In the car on the drive back, clutching the box in the dark and watching grainy black shapes blur together out the window, I couldn’t stop hearing the phrase over and over in my mind.

My Box of Potential.

My Box of Potential.

Just you wait and see.

As soon as I got home, I found an index card and wrote my fifteenth poem for the month:

I own a box of possibility, it’s bottled up inside. Why of course it’s empty! The contents are up for me to decide. Of course you don’t see anything, because many good things look like nothing. This is my box of potential ready for me to become imaginationial.


This week I was reminded of that small pixelated man from so many years ago and I realized that to this day I have been writing words and watching them become “fact.” I say “dragon” and one swoops down toward my characters. I say “fries” and they appear at my character’s table.

But even more importantly, I say “adventure” and I go live life.

Sometimes fantasy is merely fantasy. Elves are elves, and petite high schoolers dragging backpacks of Algebra and Biology, who stayed up late the night before and in the morning had no time to fix their frizzy hair, are petite little high schoolers in the end with a towering stack of vocabulary to memorize as the closest thing to a foreboding castle to conquer.

But imagination is a practical magic. You don’t have to be “the special one.” You don’t even have to own anything special.

Look around, you have paper clips and jute string, a handful of markers, some smashed earbuds, a half-forgotten notebook, and a handful of friends.

Where are your big ideas, plans, grand adventures? Your treasure coves to plunder, prisoners to save, dragons to summon?

Right there if you want. It’s called living.

Keep your head up. Keep marching forward. There are worlds to build, people to discover, and gifts to give.

Listen, everywhere you look? There is a box of possibility. And all you need to open it? A little bit of magic.

Happy first Saturday of 2o2o, my friends!

2019 Camp NaNoWriMo Update // week 2

I had this strange moment of realization this week.

All day I had been curling up in my cardigan to work on school in the freezing basement, but then, when I was called to help bring in groceries, to my surprise I stepped outside only to find it sunny and warm.

I guess spring has finally come. 🙂

Over this past weekend, my family took a trip to Philadelphia to watch my older siblings compete in the National College Mock Trial Competition. I decided to pack no school, and brought some books to read and then my laptop for some NaNoWriMo writing.

Long car drives are the best, in my opinion. It’s just fun family time to cruise the country, listen to music, and play those car-trip games, that range from writing poetry to keeping track of license plates spotted to reciting Shakespeare lines.

Or it’s a nice time to just read a book. 😉


 

{stats}

Day 5: 1314 words

Day 6: 964 words

Day 7: 1727 words

Day 8: 1261 words

Day 9: 887 words

Day 10: 697 words

Day 11: 1783 words

 

That leaves my overall word count at 14,480 while I should be around 19,000 words. Hopefully I’ll catch up over upcoming Easter break! 🙂


 

{poetry}

I couldn’t pick out a favorite sentence written this week, but I have another small poem to share. I picked this one out because the world is finally waking from winter. The trees seemed to blossom over night and the grass is suddenly green again.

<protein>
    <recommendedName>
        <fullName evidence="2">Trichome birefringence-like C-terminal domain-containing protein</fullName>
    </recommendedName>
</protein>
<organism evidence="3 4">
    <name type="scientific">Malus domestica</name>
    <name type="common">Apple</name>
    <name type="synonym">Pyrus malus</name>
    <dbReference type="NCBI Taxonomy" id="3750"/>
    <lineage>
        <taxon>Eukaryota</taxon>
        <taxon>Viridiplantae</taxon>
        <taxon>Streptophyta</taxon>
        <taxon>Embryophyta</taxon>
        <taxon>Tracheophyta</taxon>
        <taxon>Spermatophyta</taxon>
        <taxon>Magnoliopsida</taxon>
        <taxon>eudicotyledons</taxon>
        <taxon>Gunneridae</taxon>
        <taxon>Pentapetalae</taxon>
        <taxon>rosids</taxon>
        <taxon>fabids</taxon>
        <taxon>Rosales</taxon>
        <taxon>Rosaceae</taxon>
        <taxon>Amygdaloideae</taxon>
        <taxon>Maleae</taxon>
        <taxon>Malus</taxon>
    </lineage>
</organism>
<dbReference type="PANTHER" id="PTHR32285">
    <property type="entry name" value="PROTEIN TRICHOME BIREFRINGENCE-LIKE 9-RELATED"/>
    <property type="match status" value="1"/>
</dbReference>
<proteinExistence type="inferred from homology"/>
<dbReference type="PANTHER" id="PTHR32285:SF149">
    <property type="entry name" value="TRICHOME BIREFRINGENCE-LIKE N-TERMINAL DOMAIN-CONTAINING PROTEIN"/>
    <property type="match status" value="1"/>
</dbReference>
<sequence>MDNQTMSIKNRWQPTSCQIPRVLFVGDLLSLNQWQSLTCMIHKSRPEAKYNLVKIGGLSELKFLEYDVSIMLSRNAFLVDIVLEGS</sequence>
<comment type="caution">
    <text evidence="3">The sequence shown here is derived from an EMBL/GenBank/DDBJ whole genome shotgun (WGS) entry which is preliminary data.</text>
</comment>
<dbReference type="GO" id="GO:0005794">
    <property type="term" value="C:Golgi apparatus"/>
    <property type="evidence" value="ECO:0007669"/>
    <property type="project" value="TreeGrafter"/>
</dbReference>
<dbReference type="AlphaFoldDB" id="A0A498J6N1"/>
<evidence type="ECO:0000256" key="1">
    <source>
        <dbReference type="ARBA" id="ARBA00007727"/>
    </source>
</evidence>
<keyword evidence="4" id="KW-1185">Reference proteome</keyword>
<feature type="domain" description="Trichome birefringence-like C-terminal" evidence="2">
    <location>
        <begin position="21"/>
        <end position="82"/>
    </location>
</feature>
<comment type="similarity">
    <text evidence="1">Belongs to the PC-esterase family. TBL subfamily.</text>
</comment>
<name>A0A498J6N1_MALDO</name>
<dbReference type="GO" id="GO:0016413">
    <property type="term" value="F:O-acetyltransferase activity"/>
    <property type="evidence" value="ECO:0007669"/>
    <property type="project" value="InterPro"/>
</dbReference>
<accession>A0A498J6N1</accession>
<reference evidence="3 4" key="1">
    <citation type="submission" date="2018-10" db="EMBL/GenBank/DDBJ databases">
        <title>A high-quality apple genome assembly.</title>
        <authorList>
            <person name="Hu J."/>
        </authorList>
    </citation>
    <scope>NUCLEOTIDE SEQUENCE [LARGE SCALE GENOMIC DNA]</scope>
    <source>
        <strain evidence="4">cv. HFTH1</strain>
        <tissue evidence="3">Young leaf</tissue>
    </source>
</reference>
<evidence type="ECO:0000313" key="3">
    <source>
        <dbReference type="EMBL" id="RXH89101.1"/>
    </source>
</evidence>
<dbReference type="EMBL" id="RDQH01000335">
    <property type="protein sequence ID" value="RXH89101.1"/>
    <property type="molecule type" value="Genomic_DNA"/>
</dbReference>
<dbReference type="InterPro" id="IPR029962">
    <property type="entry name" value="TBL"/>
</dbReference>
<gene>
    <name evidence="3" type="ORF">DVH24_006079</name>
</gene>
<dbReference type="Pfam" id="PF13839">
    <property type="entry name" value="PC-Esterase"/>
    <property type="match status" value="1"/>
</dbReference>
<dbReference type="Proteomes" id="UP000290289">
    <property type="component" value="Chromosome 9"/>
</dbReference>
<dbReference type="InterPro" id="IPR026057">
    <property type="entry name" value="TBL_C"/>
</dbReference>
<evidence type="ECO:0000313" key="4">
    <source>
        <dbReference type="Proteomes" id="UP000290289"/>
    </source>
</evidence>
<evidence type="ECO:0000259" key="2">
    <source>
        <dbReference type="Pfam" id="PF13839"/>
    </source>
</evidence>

Change

Sweet summer slips into the Fall.

Fall drops to make way for the snow.

But winter turns into the spring,

So not all change is bad, you know.


 

I hope you have a wonderful day!

~ evelyn ~

2019 Camp NaNoWriMo Update // week 1

A week has passed and I’m back!

Besides having a sore throat and only getting in 61 words the first day, NaNo has been going pretty well! I made up for the slow start the next day and have been keeping up for the most part.

I actually started writing this novel before I decided to use it for Camp NaNoWriMo, so I had 3271 words already so technically the rough draft for my novel, 51, is currently 9118 words long. However, that doesn’t count towards my 50,000 in a month goal.

This means I have to constantly practice my subtraction skills, but on the bright side! I’m getting faster at deducing 3271 from a given amount. 😉


 

{this week’s stats}

Day 1: 61 words

Day 2: 3307 words

Day 3: 1954 words

Day 4: 525

Today: none yet, but hopefully lots. (:

Total: 5847 words

 


 

{favorite sentence written this week}

With what I have so far with this project it was hard to choose a favorite. Last year for NaNoWriMo I had too many options to pick from. Snippets of dialogue like “Some people are better observed from afar,” and “The buttons are calling,” fought for that special award.

But this week, no sarcastic or eccentric characters have been released into my main character’s life.

Yet. 😉

Anyways, here’s what I picked out: “Like dust that blows and settles, so can a life be stirred with the winds of change.”


 

{life}

I got another plant! Actually three new ones.

img_0503
From left to right: Priscilla, Ferdinand, and Isabella

I also volunteered at my local library for the first time!

It was strangely relaxing. Just me shelving books in a quiet building for an hour and a half. A very a nice break little break from the rush of school and NaNoWriMo.

I even had some extra time, so I picked up and read through The Letters of Father Christmas by J.R.R. Tolkien.

It was amazing and so sweet. 100% recommended. 🙂


 

{poetry}

And finally, April is national poetry month, and so I thought I would share some with you.

I’d say that my poetry typically falls under two different categories: thoughtful and serious, resulting from when I sit to think something through, or silly and playful, inspired by something I’ve experienced with younger siblings.

My Shadow falls under the latter category, and I wrote it last year, when I experimented a lot with limerick-type patterns.

I hope you enjoy!


 

My Shadow

There is a little person,

Who follows me around,

Both day and night,

Both left and right,

Without a single sound.

 

I tried to hide away from him,

And underneath the bed,

But with the light,

It was still bright,

And so he followed where I led.

 

I hadn’t given up yet,

I’d lose him in the woods,

Ran back and forth,

Both south and north,

But he was quick and good.

 

Giving up and very mad,

I showed him to my mother

But she just sighed:

And then replied:

“Timmy dear! Sam just likes his big brother!